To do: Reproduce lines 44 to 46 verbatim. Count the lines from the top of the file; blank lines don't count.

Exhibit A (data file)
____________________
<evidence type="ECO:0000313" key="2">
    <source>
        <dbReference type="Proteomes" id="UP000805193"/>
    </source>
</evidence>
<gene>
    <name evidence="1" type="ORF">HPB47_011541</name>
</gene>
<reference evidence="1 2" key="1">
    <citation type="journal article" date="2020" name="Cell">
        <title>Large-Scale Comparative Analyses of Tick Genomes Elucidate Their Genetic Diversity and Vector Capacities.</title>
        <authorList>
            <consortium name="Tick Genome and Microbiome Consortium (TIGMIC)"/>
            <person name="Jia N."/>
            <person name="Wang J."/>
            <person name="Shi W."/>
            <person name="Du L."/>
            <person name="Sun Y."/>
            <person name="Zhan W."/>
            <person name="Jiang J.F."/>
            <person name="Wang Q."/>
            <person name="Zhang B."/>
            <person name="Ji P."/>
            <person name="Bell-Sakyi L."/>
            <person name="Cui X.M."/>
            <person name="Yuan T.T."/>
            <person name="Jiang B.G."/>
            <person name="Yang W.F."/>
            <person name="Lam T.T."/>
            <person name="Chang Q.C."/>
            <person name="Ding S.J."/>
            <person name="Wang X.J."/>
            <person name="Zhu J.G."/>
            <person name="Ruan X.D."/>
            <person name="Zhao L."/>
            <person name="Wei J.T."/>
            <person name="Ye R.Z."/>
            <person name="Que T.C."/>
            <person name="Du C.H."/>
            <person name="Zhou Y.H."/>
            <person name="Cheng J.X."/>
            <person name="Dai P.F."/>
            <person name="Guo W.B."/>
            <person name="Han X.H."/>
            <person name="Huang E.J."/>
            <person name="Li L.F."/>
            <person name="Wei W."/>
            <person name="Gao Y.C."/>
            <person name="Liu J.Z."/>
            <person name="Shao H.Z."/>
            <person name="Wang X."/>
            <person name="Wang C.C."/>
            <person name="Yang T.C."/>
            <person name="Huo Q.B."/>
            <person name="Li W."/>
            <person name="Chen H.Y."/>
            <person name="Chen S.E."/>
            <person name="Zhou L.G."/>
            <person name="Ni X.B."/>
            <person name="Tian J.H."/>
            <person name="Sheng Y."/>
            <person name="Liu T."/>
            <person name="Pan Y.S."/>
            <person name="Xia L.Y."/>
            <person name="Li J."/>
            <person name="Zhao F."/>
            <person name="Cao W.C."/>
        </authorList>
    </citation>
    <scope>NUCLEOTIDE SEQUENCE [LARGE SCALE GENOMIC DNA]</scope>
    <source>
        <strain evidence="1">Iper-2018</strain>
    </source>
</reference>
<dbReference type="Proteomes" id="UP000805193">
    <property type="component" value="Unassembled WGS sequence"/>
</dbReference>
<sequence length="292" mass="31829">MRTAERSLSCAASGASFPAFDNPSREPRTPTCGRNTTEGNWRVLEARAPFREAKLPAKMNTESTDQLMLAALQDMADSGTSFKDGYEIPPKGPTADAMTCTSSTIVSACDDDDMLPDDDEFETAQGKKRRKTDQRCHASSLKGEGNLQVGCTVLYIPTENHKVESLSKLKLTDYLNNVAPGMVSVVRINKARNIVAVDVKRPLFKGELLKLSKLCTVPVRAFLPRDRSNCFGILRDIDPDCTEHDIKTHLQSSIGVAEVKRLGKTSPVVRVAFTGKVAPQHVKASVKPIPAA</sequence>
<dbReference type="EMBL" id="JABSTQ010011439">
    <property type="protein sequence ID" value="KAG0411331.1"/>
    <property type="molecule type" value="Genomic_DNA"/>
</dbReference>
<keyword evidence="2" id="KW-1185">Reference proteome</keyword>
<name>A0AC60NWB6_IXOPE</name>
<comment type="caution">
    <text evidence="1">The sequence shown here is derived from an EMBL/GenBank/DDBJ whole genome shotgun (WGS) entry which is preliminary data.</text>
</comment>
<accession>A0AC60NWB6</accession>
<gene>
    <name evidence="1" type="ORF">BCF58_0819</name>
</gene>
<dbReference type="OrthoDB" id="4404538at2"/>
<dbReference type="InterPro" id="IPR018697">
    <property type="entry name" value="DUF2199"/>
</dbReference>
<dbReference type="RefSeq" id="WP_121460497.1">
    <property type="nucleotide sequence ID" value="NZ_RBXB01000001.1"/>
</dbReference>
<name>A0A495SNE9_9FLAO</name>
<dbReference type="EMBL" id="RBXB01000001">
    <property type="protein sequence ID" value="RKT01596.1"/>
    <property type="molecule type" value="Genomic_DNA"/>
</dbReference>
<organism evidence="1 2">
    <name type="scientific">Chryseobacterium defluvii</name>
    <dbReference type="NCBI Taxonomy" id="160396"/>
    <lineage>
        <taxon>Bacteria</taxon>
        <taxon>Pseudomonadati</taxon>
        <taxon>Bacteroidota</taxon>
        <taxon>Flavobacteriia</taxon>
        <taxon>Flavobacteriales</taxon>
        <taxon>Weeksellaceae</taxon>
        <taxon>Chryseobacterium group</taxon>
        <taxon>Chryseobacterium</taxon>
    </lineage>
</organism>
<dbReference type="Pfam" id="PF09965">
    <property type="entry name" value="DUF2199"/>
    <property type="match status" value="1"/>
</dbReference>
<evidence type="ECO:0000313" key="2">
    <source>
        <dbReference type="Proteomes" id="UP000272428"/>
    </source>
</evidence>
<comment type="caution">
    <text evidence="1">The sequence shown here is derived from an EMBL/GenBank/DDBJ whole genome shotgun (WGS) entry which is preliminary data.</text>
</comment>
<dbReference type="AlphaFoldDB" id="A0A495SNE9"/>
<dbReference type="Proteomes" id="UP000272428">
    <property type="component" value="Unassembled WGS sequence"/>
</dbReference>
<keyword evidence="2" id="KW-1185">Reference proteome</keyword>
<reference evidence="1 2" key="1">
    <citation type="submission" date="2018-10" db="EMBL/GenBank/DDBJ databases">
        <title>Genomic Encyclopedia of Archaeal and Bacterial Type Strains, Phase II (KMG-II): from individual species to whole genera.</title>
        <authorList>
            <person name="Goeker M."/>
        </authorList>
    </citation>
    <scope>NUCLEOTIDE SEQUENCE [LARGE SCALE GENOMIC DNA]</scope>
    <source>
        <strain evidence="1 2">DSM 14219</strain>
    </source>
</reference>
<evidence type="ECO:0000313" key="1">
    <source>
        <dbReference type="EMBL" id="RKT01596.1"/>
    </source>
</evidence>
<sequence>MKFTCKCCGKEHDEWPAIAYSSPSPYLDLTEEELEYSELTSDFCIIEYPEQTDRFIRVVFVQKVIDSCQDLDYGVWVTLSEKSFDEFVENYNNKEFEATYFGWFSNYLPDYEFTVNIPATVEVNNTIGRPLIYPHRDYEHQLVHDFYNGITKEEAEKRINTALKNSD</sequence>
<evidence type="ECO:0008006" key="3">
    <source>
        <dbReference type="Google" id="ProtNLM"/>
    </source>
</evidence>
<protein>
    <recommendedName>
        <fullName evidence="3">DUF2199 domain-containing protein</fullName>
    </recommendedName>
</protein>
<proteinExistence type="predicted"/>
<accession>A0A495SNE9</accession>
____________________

            <person name="Han X.H."/>
            <person name="Huang E.J."/>
            <person name="Li L.F."/>